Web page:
Last year in March, Victor Luis Garcia had the first few pages of his children’s book, Alphie—a work in progress—on display at the Illinois High School Art Exhibition, and was recognized as one of their Top 20 Scholarship Recipients. Victor is one of our Chicago Scholars’ Ambassadors, and is currently a freshman at the University of Michigan. Today, in honor of Children’s Book Week, we followed up with Victor on his life since the exhibition, and on the progress of his book.
– Victor Luis Garcia – Chicago Scholars Class of 2024
The last time we spoke, you had just received an award for the art from this book. What have you been up to since then?
I started my first year at the University of Michigan Stamps School of Art and Design! I don’t need to pick a major within Visual Arts because the Stamps curriculum allows for, and encourages, students to experiment with a variety of mediums. Since then, I have been working with a nonprofit called Healthy Hood Chicago under the Mural Movement team, where we have been working closely with a variety of Chicago-based artists to beautify underserved communities. We have worked on two Black and Brown Unity walls, a mural in memory of Vanessa Guillen, a mural to honor those we have lost to Covid-19, a mural in San Diego for a children’s play area for those who are seeking asylum—which was the first time I got to actually paint a mural instead of assist artists—and we are currently working on a mural project to honor Adam Toledo, where we will then have a vigil to go alongside it.
What inspired you to create Alphie?
As a Queer Chicano Artist, I am passionate about exploring identities and intersectionality through my work. I want to tell the unique and important individual stories of minority groups that don’t often get appropriately told in the media. Something I needed to hear at a younger age was that it was okay to be gay. I internalized homophobia at such a young age, and it affected my personal development as I got older. It doesn’t sit well with me knowing how common this experience is within the queer community, especially knowing that it is still relevant today. I needed to find a way to eliminate the self hatred queer youth have towards themselves as this demographic has the highest suicide rates. I find it heartbreaking knowing there are people who never lived a day of their life being their true, authentic selves.
The messages taught in your book, or at least in its concept, seemed like it could apply to everyone. Why direct it towards children as opposed to other people around your age or older?
I wanted to make this children’s book as a resource to be used for younger audiences to engage with. The overall goal of this book is to teach the importance of self love and acceptance. If I knew at a younger age how liberating being your authentic self could be, I would have done it way sooner! The benefit of this book is having adults read this book to children. The book covers heavy issues of anxiety and disownment within a family. Being queer in today’s society isn’t easy, and the last thing I wanted to do was depict an untruthful story. When a cisgendered heterosexual reads my book to children, they will also gain a deeper understanding of queer folk by seeing what goes on behind the scenes. Everyone gets to learn something, and together it will slowly wash away ignorance and preconceived ideas of the LGBTQ+ community.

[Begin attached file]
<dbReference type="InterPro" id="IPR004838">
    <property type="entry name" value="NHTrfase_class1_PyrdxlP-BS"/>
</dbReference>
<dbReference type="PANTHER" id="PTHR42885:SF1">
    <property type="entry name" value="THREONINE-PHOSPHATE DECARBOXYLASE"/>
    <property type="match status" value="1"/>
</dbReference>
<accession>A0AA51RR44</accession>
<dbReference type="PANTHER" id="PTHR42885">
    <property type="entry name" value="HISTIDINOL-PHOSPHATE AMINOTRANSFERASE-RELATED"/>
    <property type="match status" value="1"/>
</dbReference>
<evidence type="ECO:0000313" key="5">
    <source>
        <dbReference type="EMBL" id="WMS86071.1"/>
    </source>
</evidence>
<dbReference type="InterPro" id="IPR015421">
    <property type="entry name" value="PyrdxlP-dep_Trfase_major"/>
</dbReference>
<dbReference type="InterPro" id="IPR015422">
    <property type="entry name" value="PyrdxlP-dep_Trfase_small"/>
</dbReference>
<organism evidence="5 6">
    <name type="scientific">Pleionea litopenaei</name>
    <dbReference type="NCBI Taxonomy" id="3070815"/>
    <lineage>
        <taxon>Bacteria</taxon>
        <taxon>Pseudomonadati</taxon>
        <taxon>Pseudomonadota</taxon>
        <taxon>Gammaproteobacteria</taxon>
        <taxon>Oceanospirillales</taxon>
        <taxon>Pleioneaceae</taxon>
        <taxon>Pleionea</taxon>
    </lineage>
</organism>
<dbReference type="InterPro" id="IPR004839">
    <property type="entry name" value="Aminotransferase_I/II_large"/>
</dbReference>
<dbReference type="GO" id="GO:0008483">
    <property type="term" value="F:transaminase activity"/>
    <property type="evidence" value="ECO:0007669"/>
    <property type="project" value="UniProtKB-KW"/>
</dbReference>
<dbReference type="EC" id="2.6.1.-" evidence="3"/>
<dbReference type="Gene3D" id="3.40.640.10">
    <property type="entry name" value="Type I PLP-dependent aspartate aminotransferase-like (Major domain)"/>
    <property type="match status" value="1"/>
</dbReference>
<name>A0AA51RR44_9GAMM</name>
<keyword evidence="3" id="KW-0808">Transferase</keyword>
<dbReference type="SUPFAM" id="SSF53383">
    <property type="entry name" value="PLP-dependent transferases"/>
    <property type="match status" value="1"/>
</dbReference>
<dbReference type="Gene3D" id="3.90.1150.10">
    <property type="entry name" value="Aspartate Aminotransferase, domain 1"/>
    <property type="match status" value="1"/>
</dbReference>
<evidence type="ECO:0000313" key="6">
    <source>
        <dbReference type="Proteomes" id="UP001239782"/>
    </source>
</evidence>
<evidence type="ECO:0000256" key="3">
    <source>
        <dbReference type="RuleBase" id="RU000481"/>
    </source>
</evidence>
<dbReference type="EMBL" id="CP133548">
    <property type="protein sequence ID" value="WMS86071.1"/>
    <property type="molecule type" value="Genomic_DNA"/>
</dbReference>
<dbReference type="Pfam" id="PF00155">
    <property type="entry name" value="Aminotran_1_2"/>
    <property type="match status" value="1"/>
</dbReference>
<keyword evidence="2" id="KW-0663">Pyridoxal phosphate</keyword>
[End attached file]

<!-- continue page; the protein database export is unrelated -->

What are your hopes for your book?
Unfortunately, the Covid-19 pandemic has really slowed down my process in publishing this work, but I do hope to one day publish it!
What are your plans for the future, academically? Artistically?
I plan to graduate with a Bachelor in Fine Arts and a Minor in Marketing. Although I am unaware if I will continue children’s books, I know I will still work with broader themes of identity and intersectionality. I have a few big plans for my future. I plan to one day open up an Art Museum on the east side of Chicago in order to bring resources to the communities in the area. Another goal I have is to open up a Maker Space which will allow for creative youth, who don’t have a studio space nor the art materials to be creative, to explore with equipment they might not have access to at home. This space will allow for youth across the city of Chicago to come together, establish a community, and create meaningful relationships. Overall, these two goals are similar in the grand idea of providing free resources to youth in order to keep students off the streets and somewhere safe where they can engage with visual art!